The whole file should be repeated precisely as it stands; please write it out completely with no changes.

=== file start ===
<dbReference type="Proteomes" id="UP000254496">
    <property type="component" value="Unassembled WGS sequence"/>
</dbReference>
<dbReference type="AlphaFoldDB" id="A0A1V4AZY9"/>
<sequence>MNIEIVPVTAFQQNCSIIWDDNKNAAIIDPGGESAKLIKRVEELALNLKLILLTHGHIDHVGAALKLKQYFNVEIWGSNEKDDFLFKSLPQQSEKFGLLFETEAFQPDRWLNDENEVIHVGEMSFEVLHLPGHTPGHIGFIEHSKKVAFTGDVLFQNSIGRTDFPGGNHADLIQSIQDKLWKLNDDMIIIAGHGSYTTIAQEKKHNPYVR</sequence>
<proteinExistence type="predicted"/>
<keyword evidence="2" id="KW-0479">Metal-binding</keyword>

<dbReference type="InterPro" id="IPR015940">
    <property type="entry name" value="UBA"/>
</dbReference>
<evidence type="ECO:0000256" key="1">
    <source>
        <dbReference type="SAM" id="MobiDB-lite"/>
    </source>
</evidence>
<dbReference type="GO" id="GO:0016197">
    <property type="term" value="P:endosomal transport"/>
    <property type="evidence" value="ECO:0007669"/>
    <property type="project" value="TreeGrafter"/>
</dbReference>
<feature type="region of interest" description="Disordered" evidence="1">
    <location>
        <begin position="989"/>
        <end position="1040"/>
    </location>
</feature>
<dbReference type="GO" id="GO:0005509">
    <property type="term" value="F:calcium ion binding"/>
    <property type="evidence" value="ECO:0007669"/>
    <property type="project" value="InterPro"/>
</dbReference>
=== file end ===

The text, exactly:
<dbReference type="Proteomes" id="UP000254496">
    <property type="component" value="Unassembled WGS sequence"/>
</dbReference>
<dbReference type="AlphaFoldDB" id="A0A1V4AZY9"/>
<sequence>MNIEIVPVTAFQQNCSIIWDDNKNAAIIDPGGESAKLIKRVEELALNLKLILLTHGHIDHVGAALKLKQYFNVEIWGSNEKDDFLFKSLPQQSEKFGLLFETEAFQPDRWLNDENEVIHVGEMSFEVLHLPGHTPGHIGFIEHSKKVAFTGDVLFQNSIGRTDFPGGNHADLIQSIQDKLWKLNDDMIIIAGHGSYTTIAQEKKHNPYVR</sequence>
<proteinExistence type="predicted"/>
<keyword evidence="2" id="KW-0479">Metal-binding</keyword>

<dbReference type="InterPro" id="IPR015940">
    <property type="entry name" value="UBA"/>
</dbReference>
<evidence type="ECO:0000256" key="1">
    <source>
        <dbReference type="SAM" id="MobiDB-lite"/>
    </source>
</evidence>
<dbReference type="GO" id="GO:0016197">
    <property type="term" value="P:endosomal transport"/>
    <property type="evidence" value="ECO:0007669"/>
    <property type="project" value="TreeGrafter"/>
</dbReference>
<feature type="region of interest" description="Disordered" evidence="1">
    <location>
        <begin position="989"/>
        <end position="1040"/>
    </location>
</feature>
<dbReference type="GO" id="GO:0005509">
    <property type="term" value="F:calcium ion binding"/>
    <property type="evidence" value="ECO:0007669"/>
    <property type="project" value="InterPro"/>
</dbReference>